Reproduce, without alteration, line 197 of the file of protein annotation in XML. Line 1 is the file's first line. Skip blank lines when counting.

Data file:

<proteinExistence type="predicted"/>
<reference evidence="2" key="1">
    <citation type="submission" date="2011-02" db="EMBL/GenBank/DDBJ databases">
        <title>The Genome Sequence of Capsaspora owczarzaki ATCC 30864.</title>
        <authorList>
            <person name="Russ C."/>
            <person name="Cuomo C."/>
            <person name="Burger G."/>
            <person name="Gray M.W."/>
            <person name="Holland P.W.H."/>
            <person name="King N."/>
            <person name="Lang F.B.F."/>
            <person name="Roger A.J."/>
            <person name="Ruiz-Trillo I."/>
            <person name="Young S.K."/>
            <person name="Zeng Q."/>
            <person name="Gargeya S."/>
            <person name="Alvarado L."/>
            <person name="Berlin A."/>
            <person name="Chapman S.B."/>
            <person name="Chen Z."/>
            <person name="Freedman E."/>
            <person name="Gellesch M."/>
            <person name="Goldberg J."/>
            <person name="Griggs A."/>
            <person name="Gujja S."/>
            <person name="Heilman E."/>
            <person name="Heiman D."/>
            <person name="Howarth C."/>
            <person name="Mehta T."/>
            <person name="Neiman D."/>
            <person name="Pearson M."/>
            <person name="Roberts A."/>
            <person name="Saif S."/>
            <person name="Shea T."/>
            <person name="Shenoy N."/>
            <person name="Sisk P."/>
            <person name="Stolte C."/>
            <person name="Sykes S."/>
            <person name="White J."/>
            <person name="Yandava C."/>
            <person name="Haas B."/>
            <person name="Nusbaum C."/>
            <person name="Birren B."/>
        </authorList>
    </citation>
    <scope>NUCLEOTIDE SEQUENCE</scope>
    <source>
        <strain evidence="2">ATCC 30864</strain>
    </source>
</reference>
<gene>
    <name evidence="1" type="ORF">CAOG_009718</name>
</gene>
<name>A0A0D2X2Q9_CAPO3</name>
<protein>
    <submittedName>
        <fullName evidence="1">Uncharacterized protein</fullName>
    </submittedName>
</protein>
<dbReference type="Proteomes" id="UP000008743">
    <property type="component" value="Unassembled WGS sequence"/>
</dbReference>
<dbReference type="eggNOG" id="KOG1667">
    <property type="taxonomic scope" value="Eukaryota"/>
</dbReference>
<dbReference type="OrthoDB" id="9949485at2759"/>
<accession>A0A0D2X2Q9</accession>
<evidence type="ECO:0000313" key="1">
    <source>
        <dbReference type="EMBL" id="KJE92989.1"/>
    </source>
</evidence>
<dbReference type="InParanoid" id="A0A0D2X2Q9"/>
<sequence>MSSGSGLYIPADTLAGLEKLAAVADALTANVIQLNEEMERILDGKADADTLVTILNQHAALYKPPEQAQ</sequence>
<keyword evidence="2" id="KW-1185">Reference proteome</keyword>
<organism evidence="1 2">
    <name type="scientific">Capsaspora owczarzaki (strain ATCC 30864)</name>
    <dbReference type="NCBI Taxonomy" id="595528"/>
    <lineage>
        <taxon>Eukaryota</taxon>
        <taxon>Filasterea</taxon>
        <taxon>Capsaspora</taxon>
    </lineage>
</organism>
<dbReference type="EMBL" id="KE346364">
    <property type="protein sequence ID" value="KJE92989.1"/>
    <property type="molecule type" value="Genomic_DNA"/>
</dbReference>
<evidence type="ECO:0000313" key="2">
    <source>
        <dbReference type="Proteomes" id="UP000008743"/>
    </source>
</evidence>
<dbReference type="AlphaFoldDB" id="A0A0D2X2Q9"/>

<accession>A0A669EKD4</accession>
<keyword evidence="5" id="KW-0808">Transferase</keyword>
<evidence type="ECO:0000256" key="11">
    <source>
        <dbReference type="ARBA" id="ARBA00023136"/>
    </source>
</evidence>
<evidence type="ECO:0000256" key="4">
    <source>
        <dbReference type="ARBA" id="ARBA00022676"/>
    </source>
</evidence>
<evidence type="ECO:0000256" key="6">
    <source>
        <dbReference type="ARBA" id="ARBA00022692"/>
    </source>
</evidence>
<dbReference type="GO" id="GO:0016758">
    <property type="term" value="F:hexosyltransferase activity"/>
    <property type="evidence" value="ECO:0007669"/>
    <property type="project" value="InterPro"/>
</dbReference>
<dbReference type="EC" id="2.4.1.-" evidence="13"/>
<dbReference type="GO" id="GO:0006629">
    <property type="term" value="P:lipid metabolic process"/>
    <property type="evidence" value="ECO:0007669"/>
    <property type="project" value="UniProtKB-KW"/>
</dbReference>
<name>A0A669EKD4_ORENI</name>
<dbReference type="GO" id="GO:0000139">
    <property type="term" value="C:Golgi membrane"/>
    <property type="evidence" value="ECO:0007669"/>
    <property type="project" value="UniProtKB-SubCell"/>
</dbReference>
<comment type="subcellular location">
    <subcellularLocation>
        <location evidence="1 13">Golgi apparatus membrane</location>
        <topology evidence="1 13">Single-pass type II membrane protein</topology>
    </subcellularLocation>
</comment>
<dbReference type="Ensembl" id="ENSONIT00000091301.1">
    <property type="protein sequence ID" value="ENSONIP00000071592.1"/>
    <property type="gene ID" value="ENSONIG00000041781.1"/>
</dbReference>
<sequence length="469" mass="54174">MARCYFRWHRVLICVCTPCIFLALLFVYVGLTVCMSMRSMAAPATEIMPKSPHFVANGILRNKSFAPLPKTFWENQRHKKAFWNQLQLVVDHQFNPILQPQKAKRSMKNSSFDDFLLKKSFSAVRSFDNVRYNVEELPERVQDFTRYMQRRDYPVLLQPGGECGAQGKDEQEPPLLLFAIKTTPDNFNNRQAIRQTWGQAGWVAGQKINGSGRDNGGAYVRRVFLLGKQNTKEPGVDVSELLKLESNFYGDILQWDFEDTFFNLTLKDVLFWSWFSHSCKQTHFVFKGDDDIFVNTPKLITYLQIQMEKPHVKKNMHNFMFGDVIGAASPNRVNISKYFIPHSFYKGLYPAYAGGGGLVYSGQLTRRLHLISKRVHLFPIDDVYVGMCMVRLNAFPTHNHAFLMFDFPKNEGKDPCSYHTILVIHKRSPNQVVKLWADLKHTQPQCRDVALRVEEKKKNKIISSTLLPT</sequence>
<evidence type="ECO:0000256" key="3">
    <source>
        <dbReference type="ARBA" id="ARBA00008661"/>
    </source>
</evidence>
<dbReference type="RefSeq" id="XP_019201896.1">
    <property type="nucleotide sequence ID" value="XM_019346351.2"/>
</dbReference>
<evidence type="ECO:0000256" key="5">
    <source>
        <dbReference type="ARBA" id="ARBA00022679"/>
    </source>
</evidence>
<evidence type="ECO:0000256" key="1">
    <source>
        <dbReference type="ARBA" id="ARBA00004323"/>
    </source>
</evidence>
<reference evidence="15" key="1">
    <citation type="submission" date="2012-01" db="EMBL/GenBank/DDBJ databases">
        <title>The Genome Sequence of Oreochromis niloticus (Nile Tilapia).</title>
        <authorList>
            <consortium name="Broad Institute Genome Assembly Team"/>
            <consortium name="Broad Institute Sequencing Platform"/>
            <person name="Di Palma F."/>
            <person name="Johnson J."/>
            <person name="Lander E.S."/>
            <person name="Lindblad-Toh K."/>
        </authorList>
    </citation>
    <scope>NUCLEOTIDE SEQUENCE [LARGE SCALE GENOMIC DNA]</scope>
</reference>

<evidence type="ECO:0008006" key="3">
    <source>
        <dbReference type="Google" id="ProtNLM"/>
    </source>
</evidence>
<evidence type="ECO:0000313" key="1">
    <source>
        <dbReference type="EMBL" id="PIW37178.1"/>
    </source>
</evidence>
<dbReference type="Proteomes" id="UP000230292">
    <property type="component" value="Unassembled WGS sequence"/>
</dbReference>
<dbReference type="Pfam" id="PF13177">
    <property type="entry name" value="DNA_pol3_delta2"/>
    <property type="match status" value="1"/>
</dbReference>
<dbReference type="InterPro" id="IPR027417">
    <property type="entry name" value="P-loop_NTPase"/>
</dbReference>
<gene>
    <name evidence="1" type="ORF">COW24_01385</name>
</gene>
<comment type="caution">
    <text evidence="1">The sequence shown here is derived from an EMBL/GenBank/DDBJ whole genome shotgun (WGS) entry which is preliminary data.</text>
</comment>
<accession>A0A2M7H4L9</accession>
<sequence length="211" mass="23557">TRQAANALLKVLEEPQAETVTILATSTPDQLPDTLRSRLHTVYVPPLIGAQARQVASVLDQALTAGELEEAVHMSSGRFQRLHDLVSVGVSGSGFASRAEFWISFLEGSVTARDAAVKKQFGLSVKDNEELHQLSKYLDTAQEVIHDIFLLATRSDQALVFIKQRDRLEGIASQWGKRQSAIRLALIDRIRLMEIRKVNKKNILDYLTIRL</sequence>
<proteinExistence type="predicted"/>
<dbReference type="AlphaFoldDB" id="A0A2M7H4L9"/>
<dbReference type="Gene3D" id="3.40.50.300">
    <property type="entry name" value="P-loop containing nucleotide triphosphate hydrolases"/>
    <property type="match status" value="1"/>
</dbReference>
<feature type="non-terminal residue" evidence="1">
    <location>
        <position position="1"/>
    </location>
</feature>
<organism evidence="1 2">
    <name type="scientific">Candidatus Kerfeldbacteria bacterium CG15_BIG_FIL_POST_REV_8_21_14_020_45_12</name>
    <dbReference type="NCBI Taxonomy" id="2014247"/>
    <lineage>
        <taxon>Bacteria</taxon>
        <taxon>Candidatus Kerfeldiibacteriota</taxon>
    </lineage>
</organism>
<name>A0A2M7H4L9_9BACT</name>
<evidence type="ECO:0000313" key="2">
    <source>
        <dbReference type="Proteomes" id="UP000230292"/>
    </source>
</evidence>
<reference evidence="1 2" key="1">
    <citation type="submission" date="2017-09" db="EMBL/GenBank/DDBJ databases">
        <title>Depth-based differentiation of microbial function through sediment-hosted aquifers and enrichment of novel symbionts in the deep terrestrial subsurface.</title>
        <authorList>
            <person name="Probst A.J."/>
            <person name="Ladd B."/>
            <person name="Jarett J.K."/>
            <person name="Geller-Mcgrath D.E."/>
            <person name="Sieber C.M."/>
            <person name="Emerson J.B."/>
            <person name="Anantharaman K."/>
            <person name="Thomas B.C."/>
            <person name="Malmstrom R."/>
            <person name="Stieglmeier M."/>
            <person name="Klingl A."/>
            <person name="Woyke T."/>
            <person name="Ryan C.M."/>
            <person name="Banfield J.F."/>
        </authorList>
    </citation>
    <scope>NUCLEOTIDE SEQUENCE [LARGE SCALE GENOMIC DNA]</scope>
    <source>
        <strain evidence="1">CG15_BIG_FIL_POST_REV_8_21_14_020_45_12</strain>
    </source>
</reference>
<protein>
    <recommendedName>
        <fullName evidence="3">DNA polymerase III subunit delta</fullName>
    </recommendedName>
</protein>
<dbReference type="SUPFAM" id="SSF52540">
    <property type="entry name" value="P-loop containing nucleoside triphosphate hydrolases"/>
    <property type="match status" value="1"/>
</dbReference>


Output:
    <text evidence="1">The sequence shown here is derived from an EMBL/GenBank/DDBJ whole genome shotgun (WGS) entry which is preliminary data.</text>